Liguria is a mountainous region on the north Italian Riviera, and is renowned around the world for its cuisine. The Riviera conjures up images of fine dining on boats and in restaurants but this area also boasts centuries of culinary tradition in the homes of the region’s locals.
Today we’re focusing on pansotti – a triangular pasta shape with deep roots in Ligurian tradition. Much like casunziei, pansotti hark back to times where foraging was a day-to-day practice. The most common filling is prebuggion, a mix of Ligurian wild herbs including nettles, dandelions, and chicory. These are mixed with prescinsêua, a fresh local cheese known for its yoghurt-like consistency. This delicate and creamy cheese offsets the earthy bitterness of the herbs.
Since these ingredients are somewhat exclusive to the Riviera, spinach, chard and ricotta are suitable substitutes. Pansotti are traditionally served with a luxurious walnut pesto known as salsa di noci. This pesto stands out for its velvety texture and nutty aroma. This is achieved by combining Sorrento walnuts with garlic, herbs and a splash of milk, followed by a dusting of Parmigiano Reggiano. To make this pesto for yourself, follow our simple recipe.
Preparation Time: 1 hour (not including resting time for pasta dough)
Calories per serving: 430 kcal
For the pasta:
- 400g ‘00’ Flour (plus more for work surface)
- 4 large eggs
Chef’s tip: When you make fresh pasta, it's always 1 egg and 100 grams of flour per person – so it’s easy to scale this recipe up or down.
For the filling:
- 50g chard
- 100g spinach
- 1 handful fresh parsley
- 1 handful fresh chervil (French parsley)
- 50g ricotta
- 10g Parmigiano Reggiano
- Juice and zest of 1 lemon
- Freshly grated nutmeg
- Salt and freshly ground black pepper to taste
Follow along with our Head Chef Roberta as she makes pasta dough in the video below, or check out the step-by-step recipe.
Making the dough:
- On a clean work surface or large wooden board, pile the flour into a mound.
- Make a well in the centre of the mound large enough for the 2 eggs.
- Beat the egg mixture with the fork, slowly pulling the flour from the sides of the well until the egg has all been absorbed by the flour. As the mixture thickens, start using your hands to continue incorporating the flour.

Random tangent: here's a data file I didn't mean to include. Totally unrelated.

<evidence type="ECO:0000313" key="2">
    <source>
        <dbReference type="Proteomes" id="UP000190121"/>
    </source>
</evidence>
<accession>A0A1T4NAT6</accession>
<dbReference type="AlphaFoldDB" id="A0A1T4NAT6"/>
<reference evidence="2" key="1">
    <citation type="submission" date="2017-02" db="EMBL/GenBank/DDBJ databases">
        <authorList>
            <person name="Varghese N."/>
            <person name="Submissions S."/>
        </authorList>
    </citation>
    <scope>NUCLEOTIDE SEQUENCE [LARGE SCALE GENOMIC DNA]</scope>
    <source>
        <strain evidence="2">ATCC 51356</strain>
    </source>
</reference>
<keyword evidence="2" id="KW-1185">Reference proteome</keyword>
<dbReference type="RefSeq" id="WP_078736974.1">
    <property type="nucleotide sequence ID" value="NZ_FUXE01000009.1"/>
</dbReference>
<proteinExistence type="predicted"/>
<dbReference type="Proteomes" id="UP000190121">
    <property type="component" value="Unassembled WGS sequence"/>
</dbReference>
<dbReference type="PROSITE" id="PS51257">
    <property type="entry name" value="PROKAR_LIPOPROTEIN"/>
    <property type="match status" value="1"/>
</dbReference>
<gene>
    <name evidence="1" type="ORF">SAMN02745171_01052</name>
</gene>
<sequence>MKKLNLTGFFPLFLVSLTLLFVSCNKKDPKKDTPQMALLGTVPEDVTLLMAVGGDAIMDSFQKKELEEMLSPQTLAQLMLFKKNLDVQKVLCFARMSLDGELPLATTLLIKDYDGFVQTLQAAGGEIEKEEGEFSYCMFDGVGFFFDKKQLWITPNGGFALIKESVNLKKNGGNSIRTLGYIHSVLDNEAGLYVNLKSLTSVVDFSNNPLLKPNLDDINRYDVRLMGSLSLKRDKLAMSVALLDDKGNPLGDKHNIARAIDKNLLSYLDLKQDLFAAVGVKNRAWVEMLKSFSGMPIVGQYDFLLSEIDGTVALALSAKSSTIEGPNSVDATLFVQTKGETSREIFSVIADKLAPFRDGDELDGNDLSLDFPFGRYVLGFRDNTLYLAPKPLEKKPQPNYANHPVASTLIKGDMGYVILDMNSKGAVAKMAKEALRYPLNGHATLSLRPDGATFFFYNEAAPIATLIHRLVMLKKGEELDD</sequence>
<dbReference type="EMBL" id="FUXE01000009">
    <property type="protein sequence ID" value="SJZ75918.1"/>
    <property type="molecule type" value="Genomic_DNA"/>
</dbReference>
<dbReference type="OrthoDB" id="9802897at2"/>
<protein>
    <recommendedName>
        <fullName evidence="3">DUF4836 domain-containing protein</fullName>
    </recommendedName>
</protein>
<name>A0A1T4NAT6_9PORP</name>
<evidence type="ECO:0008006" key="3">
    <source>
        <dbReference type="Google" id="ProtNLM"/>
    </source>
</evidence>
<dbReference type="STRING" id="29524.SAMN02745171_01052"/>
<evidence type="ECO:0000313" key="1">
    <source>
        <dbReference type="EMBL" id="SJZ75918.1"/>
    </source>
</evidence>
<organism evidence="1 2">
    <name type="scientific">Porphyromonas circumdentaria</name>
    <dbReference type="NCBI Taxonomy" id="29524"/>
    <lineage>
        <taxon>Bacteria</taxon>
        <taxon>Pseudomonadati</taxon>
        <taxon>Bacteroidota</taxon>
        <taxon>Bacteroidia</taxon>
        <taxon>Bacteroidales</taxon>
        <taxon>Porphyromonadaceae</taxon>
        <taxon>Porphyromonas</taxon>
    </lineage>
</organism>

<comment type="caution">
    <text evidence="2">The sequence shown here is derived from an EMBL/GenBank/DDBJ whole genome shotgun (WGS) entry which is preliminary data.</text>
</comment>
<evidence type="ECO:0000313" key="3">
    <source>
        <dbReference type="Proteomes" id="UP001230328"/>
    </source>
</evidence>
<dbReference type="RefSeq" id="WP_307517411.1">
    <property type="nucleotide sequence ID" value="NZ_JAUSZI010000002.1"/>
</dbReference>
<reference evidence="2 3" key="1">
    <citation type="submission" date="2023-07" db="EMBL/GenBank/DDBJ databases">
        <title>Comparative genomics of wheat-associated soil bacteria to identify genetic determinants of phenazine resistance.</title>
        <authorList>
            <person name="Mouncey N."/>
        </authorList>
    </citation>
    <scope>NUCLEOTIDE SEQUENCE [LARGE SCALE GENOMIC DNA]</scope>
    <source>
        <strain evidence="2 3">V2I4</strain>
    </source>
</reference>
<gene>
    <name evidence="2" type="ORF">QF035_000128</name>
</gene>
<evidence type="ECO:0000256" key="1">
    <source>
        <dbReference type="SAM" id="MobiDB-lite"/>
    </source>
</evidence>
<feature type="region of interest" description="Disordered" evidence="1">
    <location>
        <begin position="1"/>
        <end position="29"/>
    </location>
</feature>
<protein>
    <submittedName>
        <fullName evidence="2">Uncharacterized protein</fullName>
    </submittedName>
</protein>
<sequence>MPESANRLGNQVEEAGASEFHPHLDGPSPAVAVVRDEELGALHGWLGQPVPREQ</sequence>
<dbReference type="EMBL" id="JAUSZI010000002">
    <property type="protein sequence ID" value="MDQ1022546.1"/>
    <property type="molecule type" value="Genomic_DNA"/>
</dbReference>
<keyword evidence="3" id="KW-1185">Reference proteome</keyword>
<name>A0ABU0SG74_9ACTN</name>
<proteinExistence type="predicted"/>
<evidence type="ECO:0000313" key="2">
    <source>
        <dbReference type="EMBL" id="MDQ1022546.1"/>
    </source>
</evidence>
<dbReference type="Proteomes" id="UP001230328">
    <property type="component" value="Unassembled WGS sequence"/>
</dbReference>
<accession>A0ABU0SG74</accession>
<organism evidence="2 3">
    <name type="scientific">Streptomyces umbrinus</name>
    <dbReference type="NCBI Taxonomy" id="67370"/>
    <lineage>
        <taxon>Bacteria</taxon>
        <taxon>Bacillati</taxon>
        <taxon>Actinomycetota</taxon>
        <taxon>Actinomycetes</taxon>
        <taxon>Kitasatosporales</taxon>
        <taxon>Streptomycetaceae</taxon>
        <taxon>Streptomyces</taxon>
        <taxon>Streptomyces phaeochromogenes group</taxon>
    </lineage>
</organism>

- If needed, drizzle a small amount of warm water and continue mixing until you have a ball of dough.
- Lightly flour your clean work surface, then knead the dough by pressing the heel of one hand into the ball, keeping your fingers high.
- Press down on the dough while pushing it firmly away from you. The dough should stretch and roll under your hand.
- Turn the dough over, then press into the dough with your knuckles, one hand at a time. This process should be carried out around 10 times.
- Form the dough back into a ball and repeat the stretching and knuckling process, using more flour if needed to prevent any stickiness.
- Repeat the process for about 10-20 minutes until the dough is smooth and silky and then roll the dough into a smooth ball.
- Place the dough in a small bowl and cover with a tea towel, leave to rest for an hour at room temperature – now is a good time to prepare your filling.
- Lightly flour your surface and cut your dough ball in half so that you have two even pieces. Shape the first piece of dough into a rough circle.
- With a rolling pin, begin rolling out the dough, starting in the centre and rolling away from you to the outer edge.
- Turn the dough a quarter-turn, and repeat, working your way around, until the sheet of dough is 1/8 inch thick. Scatter a small amount of flour on the dough whenever it starts to stick to the surface or the rolling pin. You now have your sheet of pasta dough. Repeat with the second piece of dough.
Filling the pasta:
- Blanch the chard for about 3 minutes and then drain, squeezing out as much of the liquid as possible before roughly chopping and placing in a bowl.
- Wilt the spinach over heat and squeeze out as much water as possible before chopping and adding to the bowl.
- Stir in the ricotta and the chopped herbs, Parmesan and lemon zest. Mix everything together.
- Season the mixture with salt, pepper and nutmeg and a little of the lemon juice, be careful not to make the mixture too runny.
- Lay one of your sheets of your pasta dough flat on the work surface and place spoonfuls of the filling at regular intervals.
- When all the filling is used up, place the second sheet of pasta on top of the first.
- Carefully press down around the filling to seal the pansotti and remove any air bubbles.
- Use a pasta wheel, or a knife if you don't have one, to cut the pansotti into triangular shapes.
Cooking the pasta:
- Bring a large pan of generously salted water to the boil and add your pasta, then cook for 3 minutes.
- When the pasta is ready, transfer to the walnut pesto and toss gently to coat.
- Finally, plate up your pansotti and sprinkle with a little parsley to serve. Buon appetito!